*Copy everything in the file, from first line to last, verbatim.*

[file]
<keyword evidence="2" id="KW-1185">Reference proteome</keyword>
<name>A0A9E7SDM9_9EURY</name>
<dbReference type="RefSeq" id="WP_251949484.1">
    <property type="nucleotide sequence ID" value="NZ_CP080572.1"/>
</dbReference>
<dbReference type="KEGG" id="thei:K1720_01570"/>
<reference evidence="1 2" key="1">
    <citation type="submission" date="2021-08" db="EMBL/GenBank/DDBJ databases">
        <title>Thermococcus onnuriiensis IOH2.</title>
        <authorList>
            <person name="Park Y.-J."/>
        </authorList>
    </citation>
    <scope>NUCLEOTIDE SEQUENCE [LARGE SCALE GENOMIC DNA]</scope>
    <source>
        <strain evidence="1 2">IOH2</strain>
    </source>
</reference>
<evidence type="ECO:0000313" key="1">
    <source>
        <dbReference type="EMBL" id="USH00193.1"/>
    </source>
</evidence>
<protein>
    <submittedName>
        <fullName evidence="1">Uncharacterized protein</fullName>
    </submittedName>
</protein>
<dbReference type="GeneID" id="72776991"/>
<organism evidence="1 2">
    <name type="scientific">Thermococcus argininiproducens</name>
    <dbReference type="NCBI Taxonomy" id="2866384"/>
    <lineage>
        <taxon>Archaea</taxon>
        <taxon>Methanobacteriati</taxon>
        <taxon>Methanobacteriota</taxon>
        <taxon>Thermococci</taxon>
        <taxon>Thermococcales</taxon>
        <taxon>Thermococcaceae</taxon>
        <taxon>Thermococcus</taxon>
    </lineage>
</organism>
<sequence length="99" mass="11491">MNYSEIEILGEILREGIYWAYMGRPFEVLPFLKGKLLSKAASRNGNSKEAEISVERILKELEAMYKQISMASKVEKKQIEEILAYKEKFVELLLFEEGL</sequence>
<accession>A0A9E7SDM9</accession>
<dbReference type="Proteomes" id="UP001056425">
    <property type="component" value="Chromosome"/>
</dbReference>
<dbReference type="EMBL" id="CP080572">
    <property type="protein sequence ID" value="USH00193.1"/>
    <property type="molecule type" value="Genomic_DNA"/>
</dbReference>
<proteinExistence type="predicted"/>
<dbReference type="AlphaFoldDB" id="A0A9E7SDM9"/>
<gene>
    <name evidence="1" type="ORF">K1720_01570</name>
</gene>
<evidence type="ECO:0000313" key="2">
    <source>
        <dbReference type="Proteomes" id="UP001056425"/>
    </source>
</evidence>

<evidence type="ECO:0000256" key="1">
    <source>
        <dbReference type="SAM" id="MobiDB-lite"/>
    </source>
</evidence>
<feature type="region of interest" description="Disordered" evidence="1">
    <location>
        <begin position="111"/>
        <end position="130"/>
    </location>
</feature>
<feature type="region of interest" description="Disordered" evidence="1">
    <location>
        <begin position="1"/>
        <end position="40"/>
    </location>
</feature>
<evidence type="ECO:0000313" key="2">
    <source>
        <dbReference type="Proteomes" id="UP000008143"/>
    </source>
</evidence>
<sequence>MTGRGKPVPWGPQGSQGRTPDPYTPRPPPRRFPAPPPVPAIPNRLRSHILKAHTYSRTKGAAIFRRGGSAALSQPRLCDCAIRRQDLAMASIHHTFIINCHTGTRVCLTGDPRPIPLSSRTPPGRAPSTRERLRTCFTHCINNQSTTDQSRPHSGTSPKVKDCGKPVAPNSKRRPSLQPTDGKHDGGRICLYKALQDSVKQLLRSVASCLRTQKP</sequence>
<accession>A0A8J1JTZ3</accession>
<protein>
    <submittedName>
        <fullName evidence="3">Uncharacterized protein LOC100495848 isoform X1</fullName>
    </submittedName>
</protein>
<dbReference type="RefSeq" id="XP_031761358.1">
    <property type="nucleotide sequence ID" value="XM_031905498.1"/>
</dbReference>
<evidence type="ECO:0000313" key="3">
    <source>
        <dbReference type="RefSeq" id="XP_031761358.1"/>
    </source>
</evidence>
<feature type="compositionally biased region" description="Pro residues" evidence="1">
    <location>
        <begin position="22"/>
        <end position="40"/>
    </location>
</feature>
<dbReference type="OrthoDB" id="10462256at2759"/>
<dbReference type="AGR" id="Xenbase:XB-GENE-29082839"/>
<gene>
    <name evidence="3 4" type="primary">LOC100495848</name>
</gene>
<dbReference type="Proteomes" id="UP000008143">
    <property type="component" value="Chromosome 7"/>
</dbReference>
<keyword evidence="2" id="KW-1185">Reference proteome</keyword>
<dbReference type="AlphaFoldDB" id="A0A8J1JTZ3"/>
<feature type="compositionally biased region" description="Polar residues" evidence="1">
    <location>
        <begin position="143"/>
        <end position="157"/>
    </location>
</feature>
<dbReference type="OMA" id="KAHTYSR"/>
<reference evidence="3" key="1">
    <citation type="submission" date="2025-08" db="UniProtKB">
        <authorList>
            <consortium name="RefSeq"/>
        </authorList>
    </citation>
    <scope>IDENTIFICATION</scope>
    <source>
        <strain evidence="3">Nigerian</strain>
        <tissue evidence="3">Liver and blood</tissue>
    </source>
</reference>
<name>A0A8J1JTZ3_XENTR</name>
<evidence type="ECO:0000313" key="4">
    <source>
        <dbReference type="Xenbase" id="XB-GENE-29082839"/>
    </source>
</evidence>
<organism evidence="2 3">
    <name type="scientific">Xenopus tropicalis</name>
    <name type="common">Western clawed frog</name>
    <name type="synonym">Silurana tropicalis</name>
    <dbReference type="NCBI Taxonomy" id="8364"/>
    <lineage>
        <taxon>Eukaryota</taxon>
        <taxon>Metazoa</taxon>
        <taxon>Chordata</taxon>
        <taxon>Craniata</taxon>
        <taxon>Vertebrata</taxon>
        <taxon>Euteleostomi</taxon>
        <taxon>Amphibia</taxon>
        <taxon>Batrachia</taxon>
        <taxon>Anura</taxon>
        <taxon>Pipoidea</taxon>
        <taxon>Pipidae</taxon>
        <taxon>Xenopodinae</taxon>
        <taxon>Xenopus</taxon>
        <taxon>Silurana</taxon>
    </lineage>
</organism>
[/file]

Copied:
<keyword evidence="2" id="KW-1185">Reference proteome</keyword>
<name>A0A9E7SDM9_9EURY</name>
<dbReference type="RefSeq" id="WP_251949484.1">
    <property type="nucleotide sequence ID" value="NZ_CP080572.1"/>
</dbReference>
<dbReference type="KEGG" id="thei:K1720_01570"/>
<reference evidence="1 2" key="1">
    <citation type="submission" date="2021-08" db="EMBL/GenBank/DDBJ databases">
        <title>Thermococcus onnuriiensis IOH2.</title>
        <authorList>
            <person name="Park Y.-J."/>
        </authorList>
    </citation>
    <scope>NUCLEOTIDE SEQUENCE [LARGE SCALE GENOMIC DNA]</scope>
    <source>
        <strain evidence="1 2">IOH2</strain>
    </source>
</reference>
<evidence type="ECO:0000313" key="1">
    <source>
        <dbReference type="EMBL" id="USH00193.1"/>
    </source>
</evidence>
<protein>
    <submittedName>
        <fullName evidence="1">Uncharacterized protein</fullName>
    </submittedName>
</protein>
<dbReference type="GeneID" id="72776991"/>
<organism evidence="1 2">
    <name type="scientific">Thermococcus argininiproducens</name>
    <dbReference type="NCBI Taxonomy" id="2866384"/>
    <lineage>
        <taxon>Archaea</taxon>
        <taxon>Methanobacteriati</taxon>
        <taxon>Methanobacteriota</taxon>
        <taxon>Thermococci</taxon>
        <taxon>Thermococcales</taxon>
        <taxon>Thermococcaceae</taxon>
        <taxon>Thermococcus</taxon>
    </lineage>
</organism>
<sequence length="99" mass="11491">MNYSEIEILGEILREGIYWAYMGRPFEVLPFLKGKLLSKAASRNGNSKEAEISVERILKELEAMYKQISMASKVEKKQIEEILAYKEKFVELLLFEEGL</sequence>
<accession>A0A9E7SDM9</accession>
<dbReference type="Proteomes" id="UP001056425">
    <property type="component" value="Chromosome"/>
</dbReference>
<dbReference type="EMBL" id="CP080572">
    <property type="protein sequence ID" value="USH00193.1"/>
    <property type="molecule type" value="Genomic_DNA"/>
</dbReference>
<proteinExistence type="predicted"/>
<dbReference type="AlphaFoldDB" id="A0A9E7SDM9"/>
<gene>
    <name evidence="1" type="ORF">K1720_01570</name>
</gene>
<evidence type="ECO:0000313" key="2">
    <source>
        <dbReference type="Proteomes" id="UP001056425"/>
    </source>
</evidence>

<evidence type="ECO:0000256" key="1">
    <source>
        <dbReference type="SAM" id="MobiDB-lite"/>
    </source>
</evidence>
<feature type="region of interest" description="Disordered" evidence="1">
    <location>
        <begin position="111"/>
        <end position="130"/>
    </location>
</feature>
<feature type="region of interest" description="Disordered" evidence="1">
    <location>
        <begin position="1"/>
        <end position="40"/>
    </location>
</feature>
<evidence type="ECO:0000313" key="2">
    <source>
        <dbReference type="Proteomes" id="UP000008143"/>
    </source>
</evidence>
<sequence>MTGRGKPVPWGPQGSQGRTPDPYTPRPPPRRFPAPPPVPAIPNRLRSHILKAHTYSRTKGAAIFRRGGSAALSQPRLCDCAIRRQDLAMASIHHTFIINCHTGTRVCLTGDPRPIPLSSRTPPGRAPSTRERLRTCFTHCINNQSTTDQSRPHSGTSPKVKDCGKPVAPNSKRRPSLQPTDGKHDGGRICLYKALQDSVKQLLRSVASCLRTQKP</sequence>
<accession>A0A8J1JTZ3</accession>
<protein>
    <submittedName>
        <fullName evidence="3">Uncharacterized protein LOC100495848 isoform X1</fullName>
    </submittedName>
</protein>
<dbReference type="RefSeq" id="XP_031761358.1">
    <property type="nucleotide sequence ID" value="XM_031905498.1"/>
</dbReference>
<evidence type="ECO:0000313" key="3">
    <source>
        <dbReference type="RefSeq" id="XP_031761358.1"/>
    </source>
</evidence>
<feature type="compositionally biased region" description="Pro residues" evidence="1">
    <location>
        <begin position="22"/>
        <end position="40"/>
    </location>
</feature>
<dbReference type="OrthoDB" id="10462256at2759"/>
<dbReference type="AGR" id="Xenbase:XB-GENE-29082839"/>
<gene>
    <name evidence="3 4" type="primary">LOC100495848</name>
</gene>
<dbReference type="Proteomes" id="UP000008143">
    <property type="component" value="Chromosome 7"/>
</dbReference>
<keyword evidence="2" id="KW-1185">Reference proteome</keyword>
<dbReference type="AlphaFoldDB" id="A0A8J1JTZ3"/>
<feature type="compositionally biased region" description="Polar residues" evidence="1">
    <location>
        <begin position="143"/>
        <end position="157"/>
    </location>
</feature>
<dbReference type="OMA" id="KAHTYSR"/>
<reference evidence="3" key="1">
    <citation type="submission" date="2025-08" db="UniProtKB">
        <authorList>
            <consortium name="RefSeq"/>
        </authorList>
    </citation>
    <scope>IDENTIFICATION</scope>
    <source>
        <strain evidence="3">Nigerian</strain>
        <tissue evidence="3">Liver and blood</tissue>
    </source>
</reference>
<name>A0A8J1JTZ3_XENTR</name>
<evidence type="ECO:0000313" key="4">
    <source>
        <dbReference type="Xenbase" id="XB-GENE-29082839"/>
    </source>
</evidence>
<organism evidence="2 3">
    <name type="scientific">Xenopus tropicalis</name>
    <name type="common">Western clawed frog</name>
    <name type="synonym">Silurana tropicalis</name>
    <dbReference type="NCBI Taxonomy" id="8364"/>
    <lineage>
        <taxon>Eukaryota</taxon>
        <taxon>Metazoa</taxon>
        <taxon>Chordata</taxon>
        <taxon>Craniata</taxon>
        <taxon>Vertebrata</taxon>
        <taxon>Euteleostomi</taxon>
        <taxon>Amphibia</taxon>
        <taxon>Batrachia</taxon>
        <taxon>Anura</taxon>
        <taxon>Pipoidea</taxon>
        <taxon>Pipidae</taxon>
        <taxon>Xenopodinae</taxon>
        <taxon>Xenopus</taxon>
        <taxon>Silurana</taxon>
    </lineage>
</organism>